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Expression of the Short Form of RON/STK in Feline Mammary Carcinoma.

Maniscalco, Lorella; Guil-Luna, Silvia; Iussich, Selina; Gattino, Francesca; Trupia, Calogero; Millan, Yolanda; de Las Mulas, Juana Martín; Cespedez, Raquel Sanchez; Saeki, K; Accornero, Paolo; De Maria, Raffaella.
Vet Pathol; 56(2): 220-229, 2019 03.
Artigo em Inglês | MEDLINE | ID: mdl-30558510
RON is a tyrosine kinase receptor activated by the macrophage-stimulating protein (MSP) ligand that is overexpressed in human breast cancer. In humans, RON protein can be present in different isoforms, and the most studied isoform is represented by the short form of RON ( sf-RON), which is generated by an alternative promoter located in intron 10 of the RON complementary DNA (cDNA). It plays an important role in breast cancer progression. Considering the many similarities between feline mammary carcinoma (FMC) and human breast cancer, the aim of this study was to investigate the expression of both RON and MSP in FMCs and to identify the presence of the sf-RON transcript. Tissue samples of spontaneous mammary tumors were collected from 60 queens (10 benign lesions, 50 carcinomas). All of the samples were tested for RON and MSP expression by immunohistochemistry; moreover, RNA was extracted from paraffin-embedded tissue samples, and the cDNA was tested by reverse transcription-polymerase chain reaction (RT-PCR) to identify the presence of sf-RON. Immunohistochemistry detected the expression of RON and MSP in 34 of 50 (68%) and 29 of 50 (58%) FMCs, respectively. RT-PCR revealed the presence of the short-form in 18 of 47 (38%) FMCs. This form originates, as in humans, from an alternative promoter (P2), and it codes for the proper feline short form ( sf-RON). sf-RON expression was associated with poorly differentiated tumors and with a shorter disease-free ( P < .05; hazard ratio [HR], 2.2) period and a shorter survival ( P < .05; HR, 2.2). These results support FMC as a suitable model in comparative oncology and identify sf-RON expression as potential predictor of outcomes for this disease.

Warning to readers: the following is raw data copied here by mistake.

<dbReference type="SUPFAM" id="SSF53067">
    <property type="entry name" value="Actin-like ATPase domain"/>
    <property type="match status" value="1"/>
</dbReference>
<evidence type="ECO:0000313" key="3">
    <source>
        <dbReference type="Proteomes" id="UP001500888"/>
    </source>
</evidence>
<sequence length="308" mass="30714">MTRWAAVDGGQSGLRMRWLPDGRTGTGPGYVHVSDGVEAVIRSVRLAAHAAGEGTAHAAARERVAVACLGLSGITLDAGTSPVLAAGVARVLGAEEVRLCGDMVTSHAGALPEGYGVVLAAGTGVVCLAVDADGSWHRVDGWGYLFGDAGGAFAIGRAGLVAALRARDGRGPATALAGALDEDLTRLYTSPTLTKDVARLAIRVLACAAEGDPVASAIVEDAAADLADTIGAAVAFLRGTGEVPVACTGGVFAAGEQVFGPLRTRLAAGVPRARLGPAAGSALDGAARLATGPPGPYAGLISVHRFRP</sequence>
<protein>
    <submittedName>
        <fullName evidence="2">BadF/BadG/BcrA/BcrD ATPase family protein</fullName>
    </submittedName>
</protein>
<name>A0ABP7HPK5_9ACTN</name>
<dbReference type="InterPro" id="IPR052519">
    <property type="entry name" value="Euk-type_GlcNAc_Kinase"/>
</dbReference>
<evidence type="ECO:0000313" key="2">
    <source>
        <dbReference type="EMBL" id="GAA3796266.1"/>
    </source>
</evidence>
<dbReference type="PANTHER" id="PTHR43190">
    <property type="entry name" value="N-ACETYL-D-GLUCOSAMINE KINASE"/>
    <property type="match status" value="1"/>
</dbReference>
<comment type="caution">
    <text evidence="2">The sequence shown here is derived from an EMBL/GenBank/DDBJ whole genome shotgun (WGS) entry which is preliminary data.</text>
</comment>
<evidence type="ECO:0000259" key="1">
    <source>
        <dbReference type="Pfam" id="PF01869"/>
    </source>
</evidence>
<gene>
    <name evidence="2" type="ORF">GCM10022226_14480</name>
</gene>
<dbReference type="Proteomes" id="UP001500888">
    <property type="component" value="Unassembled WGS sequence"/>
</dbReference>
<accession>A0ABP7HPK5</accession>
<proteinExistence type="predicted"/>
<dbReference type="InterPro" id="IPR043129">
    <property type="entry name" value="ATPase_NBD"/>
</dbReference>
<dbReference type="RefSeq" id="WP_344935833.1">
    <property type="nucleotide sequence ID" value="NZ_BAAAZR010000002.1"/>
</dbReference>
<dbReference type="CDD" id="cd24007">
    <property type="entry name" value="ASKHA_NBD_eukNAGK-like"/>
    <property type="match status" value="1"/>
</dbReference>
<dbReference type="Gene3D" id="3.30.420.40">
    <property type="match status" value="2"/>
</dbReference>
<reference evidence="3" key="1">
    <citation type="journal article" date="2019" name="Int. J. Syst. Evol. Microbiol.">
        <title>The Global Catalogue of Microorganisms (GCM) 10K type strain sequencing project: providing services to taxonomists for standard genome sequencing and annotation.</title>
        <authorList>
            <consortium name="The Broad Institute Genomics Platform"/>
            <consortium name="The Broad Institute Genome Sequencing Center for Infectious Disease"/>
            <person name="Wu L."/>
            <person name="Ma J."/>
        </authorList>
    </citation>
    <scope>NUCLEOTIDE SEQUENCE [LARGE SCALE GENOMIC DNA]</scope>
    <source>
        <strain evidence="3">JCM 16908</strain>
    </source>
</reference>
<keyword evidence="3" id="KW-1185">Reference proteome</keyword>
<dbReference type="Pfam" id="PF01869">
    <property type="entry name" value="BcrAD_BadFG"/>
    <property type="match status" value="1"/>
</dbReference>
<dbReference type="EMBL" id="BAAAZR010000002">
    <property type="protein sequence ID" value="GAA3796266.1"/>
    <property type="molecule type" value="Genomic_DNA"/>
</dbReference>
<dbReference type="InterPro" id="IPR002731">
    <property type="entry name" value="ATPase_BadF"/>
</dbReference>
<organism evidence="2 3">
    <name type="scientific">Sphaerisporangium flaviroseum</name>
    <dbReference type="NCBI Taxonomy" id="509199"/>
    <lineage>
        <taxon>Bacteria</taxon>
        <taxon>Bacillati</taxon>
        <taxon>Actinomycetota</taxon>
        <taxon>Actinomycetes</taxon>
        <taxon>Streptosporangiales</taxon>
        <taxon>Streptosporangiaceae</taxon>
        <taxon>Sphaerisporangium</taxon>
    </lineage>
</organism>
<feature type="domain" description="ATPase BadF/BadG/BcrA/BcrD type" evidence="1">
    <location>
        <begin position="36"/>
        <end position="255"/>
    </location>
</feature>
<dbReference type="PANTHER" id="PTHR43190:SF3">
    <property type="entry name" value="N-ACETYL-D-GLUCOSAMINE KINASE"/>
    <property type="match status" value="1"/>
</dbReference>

Selo DaSilva